Benjamin F. Fifield (Vermont lawyer).jpg
1869 1880 Ulysses S. Grant and Rutherford B. Hayes
Kittredge Haskins
Kittredge Haskins.jpg
1880 1887 Rutherford B. Hayes, James Garfield, Chester A. Arthur, and Grover Cleveland
Clarence H. Pitkin
Clarence H. Pitkin.jpg
1887 1889 Grover Cleveland
Frank Plumley
Frank Plumley.jpg
1889 1894 Benjamin Harrison and Grover Cleveland
John H. Senter
John H. Senter (US Attorney for Vermont).jpg
1894 1898 Grover Cleveland and William McKinley
James L. Martin
James Loren Martin.jpg
1898 1906 William McKinley, and Theodore Roosevelt
Alexander Dunnett
Alexander Dunnett 2 (US Attorney for Vermont).jpg
1906 1915 Theodore Roosevelt, William Howard Taft, and Woodrow Wilson
Vernon A. Bullard 1915 1923 Woodrow Wilson and Warren Harding
Harry B. Amey
Harry B. Amey.jpg
1923 1933 Calvin Coolidge and Herbert Hoover
Joseph A. McNamara
Joseph A. McNamara (US Attorney for Vermont).jpg
1933 1953 Franklin D. Roosevelt and Harry Truman
Louis G. Whitcomb
No image.svg
1953 1961 Dwight D. Eisenhower
Joseph F. Radigan
No image.svg
1961 1969 John F. Kennedy and Lyndon B. Johnson
George Cook
No image.svg
1969 1977 Richard Nixon and Gerald Ford
William B. Gray 1977 1981 Jimmy Carter
Jerome O'Neill
No image.svg
1981 1981 Jimmy Carter and Ronald Reagan
George Cook
No image.svg
1981 1987 Ronald Reagan
George J. Terwilliger III 1987 1991 Ronald Reagan and George H. W. Bush
Charles Caruso 1991 1993 George H. W. Bush and Bill Clinton
Charles Tetzlaff
No image.svg
1993 2001 Bill Clinton and George W. Bush
Peter Hall
Peter Hall (cropped).jpg
2001 2004 George W. Bush
David Kirby
No image.svg
2005 2006 George W. Bush
Tom Anderson
No image.svg
2006 2009 George W. Bush
Tristram J. Coffin
No image.svg
2009 2015 Barack Obama
Eric Miller
No image.svg
2015 2017 Barack Obama and Donald Trump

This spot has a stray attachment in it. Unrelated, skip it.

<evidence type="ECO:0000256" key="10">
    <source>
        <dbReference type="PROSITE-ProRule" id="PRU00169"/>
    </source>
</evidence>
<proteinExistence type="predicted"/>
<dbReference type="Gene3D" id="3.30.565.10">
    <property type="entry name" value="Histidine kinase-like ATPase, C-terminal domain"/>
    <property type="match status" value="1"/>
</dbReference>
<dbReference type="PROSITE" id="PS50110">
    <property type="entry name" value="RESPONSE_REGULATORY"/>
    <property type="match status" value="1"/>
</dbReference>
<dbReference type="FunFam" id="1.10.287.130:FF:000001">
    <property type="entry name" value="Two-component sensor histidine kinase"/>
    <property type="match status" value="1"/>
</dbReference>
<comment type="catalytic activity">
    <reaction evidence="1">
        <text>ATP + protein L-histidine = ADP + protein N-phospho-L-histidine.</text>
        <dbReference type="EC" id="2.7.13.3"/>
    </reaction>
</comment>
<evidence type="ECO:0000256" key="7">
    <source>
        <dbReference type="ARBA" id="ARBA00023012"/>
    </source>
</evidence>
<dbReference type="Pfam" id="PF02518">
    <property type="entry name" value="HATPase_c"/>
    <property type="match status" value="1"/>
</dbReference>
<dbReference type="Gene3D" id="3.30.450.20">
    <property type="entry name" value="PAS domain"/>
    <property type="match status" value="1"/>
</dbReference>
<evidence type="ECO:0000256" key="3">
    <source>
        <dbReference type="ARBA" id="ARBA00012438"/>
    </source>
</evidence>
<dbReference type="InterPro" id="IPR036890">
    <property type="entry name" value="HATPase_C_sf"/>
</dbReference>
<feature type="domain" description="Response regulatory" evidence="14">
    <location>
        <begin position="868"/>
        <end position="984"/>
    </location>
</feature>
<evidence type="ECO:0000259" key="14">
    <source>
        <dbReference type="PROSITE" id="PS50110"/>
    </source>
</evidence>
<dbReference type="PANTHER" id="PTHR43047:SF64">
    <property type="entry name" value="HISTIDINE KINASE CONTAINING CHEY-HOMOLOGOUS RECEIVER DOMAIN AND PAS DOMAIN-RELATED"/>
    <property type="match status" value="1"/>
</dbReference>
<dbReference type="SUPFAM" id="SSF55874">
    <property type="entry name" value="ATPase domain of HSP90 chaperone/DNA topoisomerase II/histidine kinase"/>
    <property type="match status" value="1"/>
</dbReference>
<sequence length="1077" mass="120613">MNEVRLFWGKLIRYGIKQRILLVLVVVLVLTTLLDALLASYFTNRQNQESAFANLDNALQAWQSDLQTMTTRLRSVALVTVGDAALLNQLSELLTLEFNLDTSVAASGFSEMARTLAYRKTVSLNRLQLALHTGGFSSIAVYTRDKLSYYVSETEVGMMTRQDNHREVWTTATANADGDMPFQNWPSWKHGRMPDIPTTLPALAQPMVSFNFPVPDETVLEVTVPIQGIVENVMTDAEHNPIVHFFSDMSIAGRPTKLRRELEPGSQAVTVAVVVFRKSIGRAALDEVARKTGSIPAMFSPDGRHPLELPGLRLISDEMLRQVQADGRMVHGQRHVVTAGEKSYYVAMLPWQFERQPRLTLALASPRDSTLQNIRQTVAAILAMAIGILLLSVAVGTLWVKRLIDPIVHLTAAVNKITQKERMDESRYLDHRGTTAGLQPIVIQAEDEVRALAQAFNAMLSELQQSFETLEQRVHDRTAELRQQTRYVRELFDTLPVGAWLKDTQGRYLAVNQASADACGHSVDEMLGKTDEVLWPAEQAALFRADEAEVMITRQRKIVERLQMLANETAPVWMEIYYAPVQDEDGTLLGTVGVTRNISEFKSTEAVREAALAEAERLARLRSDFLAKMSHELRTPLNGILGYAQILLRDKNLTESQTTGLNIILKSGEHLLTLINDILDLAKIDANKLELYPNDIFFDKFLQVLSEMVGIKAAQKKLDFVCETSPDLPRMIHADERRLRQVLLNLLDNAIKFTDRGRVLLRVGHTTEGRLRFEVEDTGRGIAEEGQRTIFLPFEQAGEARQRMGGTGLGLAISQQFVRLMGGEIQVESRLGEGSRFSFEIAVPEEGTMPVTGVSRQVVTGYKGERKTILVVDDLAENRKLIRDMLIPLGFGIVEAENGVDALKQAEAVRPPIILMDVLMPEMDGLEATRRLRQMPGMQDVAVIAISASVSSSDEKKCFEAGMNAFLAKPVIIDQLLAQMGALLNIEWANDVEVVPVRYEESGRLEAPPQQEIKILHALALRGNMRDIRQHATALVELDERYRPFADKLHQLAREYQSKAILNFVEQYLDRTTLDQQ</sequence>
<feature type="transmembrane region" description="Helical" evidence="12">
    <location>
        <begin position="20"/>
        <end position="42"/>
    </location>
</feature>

Christina Nolan
Christina E. Nolan official photo.jpg
2017 2021 Donald Trump

U.S. Marshals

Duties and responsibilities

The United States Marshal for the District of Vermont oversees all Marshals Service operations in Vermont.[3] The Vermont district maintains offices in Burlington and Rutland, enabling the Marshals Service to carry out its role with respect to public safety in Vermont.[3] The U.S. Marshal for Vermont is responsible for federal law enforcement activities within the state, including apprehending fugitives and sex offenders, managing transport of federal prisoners, and protecting federal courthouses.[3]

History

The offices of U.S. Marshal and Deputy Marshal were created by the 1st U.S. Congress when it passed the Judiciary Act of 1789.[4] Marshals were presidential appointees and their duties included supporting the federal courts within their districts and to executing the orders of the president, Congress and federal judges.[4] Support of the courts included serving subpoenas, summonses, writs, and warrants, making arrests, and handling prisoners.[4] Marshals were also responsible for the finances and administration of the courts, including paying fees, expenses, and salaries for court clerks, U.S. Attorneys, jurors, and witnesses.[4] Marshals serve at the pleasure of the president, and when the positions were created, Congress created a time limit on Marshals' service.[5] Marshals are limited to four-year, renewable terms that expire unless they are reappointed.[5]